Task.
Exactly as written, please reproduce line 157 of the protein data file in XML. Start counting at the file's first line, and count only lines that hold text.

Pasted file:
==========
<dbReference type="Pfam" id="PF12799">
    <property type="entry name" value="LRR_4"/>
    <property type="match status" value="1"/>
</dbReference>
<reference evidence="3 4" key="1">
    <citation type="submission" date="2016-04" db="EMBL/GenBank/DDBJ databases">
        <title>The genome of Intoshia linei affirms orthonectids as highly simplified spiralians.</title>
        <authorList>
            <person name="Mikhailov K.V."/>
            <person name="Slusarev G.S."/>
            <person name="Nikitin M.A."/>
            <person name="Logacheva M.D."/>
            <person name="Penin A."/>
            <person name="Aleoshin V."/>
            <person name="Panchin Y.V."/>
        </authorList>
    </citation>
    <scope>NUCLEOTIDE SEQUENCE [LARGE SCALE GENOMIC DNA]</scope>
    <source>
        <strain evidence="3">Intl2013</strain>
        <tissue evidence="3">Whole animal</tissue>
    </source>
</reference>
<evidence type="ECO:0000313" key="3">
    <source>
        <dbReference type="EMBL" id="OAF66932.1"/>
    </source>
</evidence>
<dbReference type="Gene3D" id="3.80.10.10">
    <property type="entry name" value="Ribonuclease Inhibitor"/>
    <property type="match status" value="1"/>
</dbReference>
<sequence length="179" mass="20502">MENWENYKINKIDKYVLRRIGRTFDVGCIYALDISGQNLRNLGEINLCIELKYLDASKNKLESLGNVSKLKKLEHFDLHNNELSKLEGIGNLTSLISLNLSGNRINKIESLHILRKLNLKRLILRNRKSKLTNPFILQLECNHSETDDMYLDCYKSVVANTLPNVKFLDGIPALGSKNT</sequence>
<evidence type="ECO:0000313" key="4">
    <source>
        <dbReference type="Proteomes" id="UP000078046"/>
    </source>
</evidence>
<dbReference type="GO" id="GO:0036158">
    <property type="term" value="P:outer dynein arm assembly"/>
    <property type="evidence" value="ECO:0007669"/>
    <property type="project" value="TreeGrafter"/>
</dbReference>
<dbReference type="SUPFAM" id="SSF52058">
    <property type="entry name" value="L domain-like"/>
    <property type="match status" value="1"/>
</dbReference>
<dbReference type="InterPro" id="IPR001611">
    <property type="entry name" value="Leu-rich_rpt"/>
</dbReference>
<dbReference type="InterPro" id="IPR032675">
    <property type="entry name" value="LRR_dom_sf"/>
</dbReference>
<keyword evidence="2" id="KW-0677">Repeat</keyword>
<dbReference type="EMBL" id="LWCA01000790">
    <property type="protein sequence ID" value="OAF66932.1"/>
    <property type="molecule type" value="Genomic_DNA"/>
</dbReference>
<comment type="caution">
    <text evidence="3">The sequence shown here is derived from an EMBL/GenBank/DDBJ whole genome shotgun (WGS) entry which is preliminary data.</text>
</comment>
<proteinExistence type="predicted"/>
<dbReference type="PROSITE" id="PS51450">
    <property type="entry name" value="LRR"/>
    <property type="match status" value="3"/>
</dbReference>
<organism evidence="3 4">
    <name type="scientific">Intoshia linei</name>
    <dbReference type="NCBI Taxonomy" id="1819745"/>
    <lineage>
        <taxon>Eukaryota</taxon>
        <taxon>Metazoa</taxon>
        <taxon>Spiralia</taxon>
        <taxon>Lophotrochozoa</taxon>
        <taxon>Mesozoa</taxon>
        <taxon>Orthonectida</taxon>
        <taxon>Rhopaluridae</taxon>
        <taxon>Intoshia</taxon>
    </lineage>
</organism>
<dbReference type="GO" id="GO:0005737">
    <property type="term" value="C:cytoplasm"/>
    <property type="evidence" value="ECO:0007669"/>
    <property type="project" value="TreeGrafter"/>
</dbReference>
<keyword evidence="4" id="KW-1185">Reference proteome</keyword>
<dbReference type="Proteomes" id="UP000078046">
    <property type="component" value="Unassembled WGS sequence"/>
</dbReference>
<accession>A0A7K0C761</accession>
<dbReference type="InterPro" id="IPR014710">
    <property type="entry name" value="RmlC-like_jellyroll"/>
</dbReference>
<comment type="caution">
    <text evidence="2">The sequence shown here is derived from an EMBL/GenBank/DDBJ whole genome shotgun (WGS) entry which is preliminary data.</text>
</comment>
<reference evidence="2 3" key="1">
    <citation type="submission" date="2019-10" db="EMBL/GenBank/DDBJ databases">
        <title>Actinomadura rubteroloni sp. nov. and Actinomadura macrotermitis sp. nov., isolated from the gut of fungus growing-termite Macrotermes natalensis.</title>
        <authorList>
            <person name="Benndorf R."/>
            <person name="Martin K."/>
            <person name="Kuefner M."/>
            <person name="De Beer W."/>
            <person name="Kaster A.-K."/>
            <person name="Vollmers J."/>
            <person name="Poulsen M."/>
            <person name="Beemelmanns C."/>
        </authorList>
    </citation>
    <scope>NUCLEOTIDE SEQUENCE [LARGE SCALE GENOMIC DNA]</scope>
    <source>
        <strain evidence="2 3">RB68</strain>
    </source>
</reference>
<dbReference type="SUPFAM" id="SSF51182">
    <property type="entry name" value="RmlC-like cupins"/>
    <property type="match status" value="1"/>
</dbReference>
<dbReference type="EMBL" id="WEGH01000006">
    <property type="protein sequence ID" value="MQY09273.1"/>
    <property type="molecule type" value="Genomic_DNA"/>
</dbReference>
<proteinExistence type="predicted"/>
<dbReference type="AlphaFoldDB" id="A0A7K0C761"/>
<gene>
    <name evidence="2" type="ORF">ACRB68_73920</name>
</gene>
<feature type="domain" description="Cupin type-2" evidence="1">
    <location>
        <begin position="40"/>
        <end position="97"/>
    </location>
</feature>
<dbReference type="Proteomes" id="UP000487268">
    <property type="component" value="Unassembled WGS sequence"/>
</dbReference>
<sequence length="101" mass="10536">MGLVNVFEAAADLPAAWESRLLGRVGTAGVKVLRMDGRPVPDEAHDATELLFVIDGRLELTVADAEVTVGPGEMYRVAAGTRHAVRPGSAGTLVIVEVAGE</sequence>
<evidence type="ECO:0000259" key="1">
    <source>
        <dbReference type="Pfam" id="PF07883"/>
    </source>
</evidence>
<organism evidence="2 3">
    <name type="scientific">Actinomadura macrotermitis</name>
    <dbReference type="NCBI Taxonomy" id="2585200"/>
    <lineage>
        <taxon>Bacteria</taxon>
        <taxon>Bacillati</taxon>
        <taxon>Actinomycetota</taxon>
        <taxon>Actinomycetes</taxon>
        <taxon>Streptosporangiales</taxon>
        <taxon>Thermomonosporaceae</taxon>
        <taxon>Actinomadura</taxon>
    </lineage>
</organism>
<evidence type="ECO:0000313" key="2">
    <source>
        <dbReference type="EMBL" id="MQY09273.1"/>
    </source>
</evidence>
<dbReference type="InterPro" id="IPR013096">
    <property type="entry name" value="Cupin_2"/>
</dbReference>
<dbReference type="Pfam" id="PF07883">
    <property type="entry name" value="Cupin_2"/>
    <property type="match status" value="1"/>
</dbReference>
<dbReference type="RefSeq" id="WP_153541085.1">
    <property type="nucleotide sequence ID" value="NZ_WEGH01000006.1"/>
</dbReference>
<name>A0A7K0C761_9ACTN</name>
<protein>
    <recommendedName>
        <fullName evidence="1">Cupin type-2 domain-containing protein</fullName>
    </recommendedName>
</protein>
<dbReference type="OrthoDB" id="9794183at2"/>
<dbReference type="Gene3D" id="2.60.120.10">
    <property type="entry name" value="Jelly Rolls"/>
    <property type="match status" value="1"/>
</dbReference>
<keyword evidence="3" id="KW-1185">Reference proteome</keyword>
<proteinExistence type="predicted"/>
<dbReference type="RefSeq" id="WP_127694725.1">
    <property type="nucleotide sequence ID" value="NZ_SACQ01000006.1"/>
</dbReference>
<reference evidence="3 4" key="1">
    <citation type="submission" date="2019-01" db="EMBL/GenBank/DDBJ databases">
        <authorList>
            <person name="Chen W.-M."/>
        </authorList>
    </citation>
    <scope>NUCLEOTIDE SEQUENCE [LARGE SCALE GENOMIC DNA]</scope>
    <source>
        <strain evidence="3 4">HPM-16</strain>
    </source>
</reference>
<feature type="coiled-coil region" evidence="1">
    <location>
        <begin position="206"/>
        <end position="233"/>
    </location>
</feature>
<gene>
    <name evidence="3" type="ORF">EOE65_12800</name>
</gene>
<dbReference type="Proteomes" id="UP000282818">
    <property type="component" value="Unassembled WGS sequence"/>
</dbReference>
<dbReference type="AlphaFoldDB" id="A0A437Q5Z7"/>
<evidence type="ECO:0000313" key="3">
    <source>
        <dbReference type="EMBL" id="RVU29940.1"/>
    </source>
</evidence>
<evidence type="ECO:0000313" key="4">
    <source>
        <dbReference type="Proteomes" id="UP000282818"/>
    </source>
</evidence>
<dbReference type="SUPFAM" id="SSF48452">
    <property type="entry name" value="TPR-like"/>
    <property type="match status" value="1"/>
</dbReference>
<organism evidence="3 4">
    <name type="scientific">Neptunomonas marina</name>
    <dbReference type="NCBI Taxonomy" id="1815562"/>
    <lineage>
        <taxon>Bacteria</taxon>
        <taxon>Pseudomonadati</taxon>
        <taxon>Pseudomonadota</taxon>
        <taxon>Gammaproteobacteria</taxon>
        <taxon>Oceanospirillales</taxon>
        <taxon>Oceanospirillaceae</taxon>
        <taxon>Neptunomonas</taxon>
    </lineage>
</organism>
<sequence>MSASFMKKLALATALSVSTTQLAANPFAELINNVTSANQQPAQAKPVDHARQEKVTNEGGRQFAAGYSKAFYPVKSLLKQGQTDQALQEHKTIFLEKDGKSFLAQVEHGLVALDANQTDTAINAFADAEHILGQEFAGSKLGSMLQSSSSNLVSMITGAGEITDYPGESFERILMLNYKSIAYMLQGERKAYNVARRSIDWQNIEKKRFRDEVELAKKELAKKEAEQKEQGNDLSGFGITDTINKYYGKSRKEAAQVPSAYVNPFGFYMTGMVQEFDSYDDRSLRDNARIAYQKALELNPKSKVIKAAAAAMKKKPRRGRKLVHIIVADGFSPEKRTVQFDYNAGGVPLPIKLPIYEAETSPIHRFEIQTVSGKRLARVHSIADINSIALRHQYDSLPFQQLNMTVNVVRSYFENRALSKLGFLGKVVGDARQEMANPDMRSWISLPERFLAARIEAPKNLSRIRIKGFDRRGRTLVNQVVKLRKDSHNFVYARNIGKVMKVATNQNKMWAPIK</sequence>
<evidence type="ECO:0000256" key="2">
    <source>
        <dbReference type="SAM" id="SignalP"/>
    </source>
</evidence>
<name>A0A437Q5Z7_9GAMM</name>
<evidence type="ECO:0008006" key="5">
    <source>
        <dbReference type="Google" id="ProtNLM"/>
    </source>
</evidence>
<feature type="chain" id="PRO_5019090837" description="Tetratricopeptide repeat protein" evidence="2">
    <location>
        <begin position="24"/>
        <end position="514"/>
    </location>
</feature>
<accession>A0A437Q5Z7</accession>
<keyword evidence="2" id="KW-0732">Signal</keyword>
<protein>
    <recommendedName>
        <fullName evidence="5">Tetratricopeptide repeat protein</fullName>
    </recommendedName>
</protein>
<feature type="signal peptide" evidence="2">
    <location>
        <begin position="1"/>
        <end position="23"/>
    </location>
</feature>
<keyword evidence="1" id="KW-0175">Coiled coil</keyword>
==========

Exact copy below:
<evidence type="ECO:0000313" key="2">